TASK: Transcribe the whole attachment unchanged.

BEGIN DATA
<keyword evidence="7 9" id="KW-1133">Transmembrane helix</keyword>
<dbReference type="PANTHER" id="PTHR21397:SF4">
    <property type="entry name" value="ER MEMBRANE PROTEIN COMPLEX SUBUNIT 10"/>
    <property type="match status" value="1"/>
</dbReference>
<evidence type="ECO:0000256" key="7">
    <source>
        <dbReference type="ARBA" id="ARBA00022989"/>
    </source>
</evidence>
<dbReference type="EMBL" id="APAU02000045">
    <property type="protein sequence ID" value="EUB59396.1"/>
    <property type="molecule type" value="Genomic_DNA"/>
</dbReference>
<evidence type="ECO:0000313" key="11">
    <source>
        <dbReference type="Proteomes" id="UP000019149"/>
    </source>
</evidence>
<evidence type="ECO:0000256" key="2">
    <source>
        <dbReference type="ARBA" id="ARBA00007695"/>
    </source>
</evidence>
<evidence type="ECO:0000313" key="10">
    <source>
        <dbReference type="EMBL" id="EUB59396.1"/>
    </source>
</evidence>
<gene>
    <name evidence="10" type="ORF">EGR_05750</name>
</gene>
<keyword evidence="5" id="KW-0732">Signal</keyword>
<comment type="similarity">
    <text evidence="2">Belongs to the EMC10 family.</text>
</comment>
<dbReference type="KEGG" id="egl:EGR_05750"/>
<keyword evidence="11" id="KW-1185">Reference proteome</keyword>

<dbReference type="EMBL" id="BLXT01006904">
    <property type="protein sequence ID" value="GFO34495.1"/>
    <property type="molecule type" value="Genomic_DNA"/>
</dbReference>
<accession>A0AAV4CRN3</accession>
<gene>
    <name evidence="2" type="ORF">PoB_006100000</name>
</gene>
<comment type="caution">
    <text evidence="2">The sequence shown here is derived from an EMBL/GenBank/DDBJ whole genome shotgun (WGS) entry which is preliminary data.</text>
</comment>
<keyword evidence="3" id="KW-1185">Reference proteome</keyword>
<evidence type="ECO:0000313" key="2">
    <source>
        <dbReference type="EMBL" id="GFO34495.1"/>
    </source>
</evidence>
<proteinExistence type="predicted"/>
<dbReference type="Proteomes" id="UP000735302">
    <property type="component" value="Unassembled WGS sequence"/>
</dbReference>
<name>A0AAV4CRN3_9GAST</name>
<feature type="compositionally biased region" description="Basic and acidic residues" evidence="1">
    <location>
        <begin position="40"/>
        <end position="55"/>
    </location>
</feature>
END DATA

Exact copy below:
<keyword evidence="7 9" id="KW-1133">Transmembrane helix</keyword>
<dbReference type="PANTHER" id="PTHR21397:SF4">
    <property type="entry name" value="ER MEMBRANE PROTEIN COMPLEX SUBUNIT 10"/>
    <property type="match status" value="1"/>
</dbReference>
<evidence type="ECO:0000256" key="7">
    <source>
        <dbReference type="ARBA" id="ARBA00022989"/>
    </source>
</evidence>
<dbReference type="EMBL" id="APAU02000045">
    <property type="protein sequence ID" value="EUB59396.1"/>
    <property type="molecule type" value="Genomic_DNA"/>
</dbReference>
<evidence type="ECO:0000313" key="11">
    <source>
        <dbReference type="Proteomes" id="UP000019149"/>
    </source>
</evidence>
<evidence type="ECO:0000256" key="2">
    <source>
        <dbReference type="ARBA" id="ARBA00007695"/>
    </source>
</evidence>
<evidence type="ECO:0000313" key="10">
    <source>
        <dbReference type="EMBL" id="EUB59396.1"/>
    </source>
</evidence>
<gene>
    <name evidence="10" type="ORF">EGR_05750</name>
</gene>
<keyword evidence="5" id="KW-0732">Signal</keyword>
<comment type="similarity">
    <text evidence="2">Belongs to the EMC10 family.</text>
</comment>
<dbReference type="KEGG" id="egl:EGR_05750"/>
<keyword evidence="11" id="KW-1185">Reference proteome</keyword>

<dbReference type="EMBL" id="BLXT01006904">
    <property type="protein sequence ID" value="GFO34495.1"/>
    <property type="molecule type" value="Genomic_DNA"/>
</dbReference>
<accession>A0AAV4CRN3</accession>
<gene>
    <name evidence="2" type="ORF">PoB_006100000</name>
</gene>
<comment type="caution">
    <text evidence="2">The sequence shown here is derived from an EMBL/GenBank/DDBJ whole genome shotgun (WGS) entry which is preliminary data.</text>
</comment>
<keyword evidence="3" id="KW-1185">Reference proteome</keyword>
<evidence type="ECO:0000313" key="2">
    <source>
        <dbReference type="EMBL" id="GFO34495.1"/>
    </source>
</evidence>
<proteinExistence type="predicted"/>
<dbReference type="Proteomes" id="UP000735302">
    <property type="component" value="Unassembled WGS sequence"/>
</dbReference>
<name>A0AAV4CRN3_9GAST</name>
<feature type="compositionally biased region" description="Basic and acidic residues" evidence="1">
    <location>
        <begin position="40"/>
        <end position="55"/>
    </location>
</feature>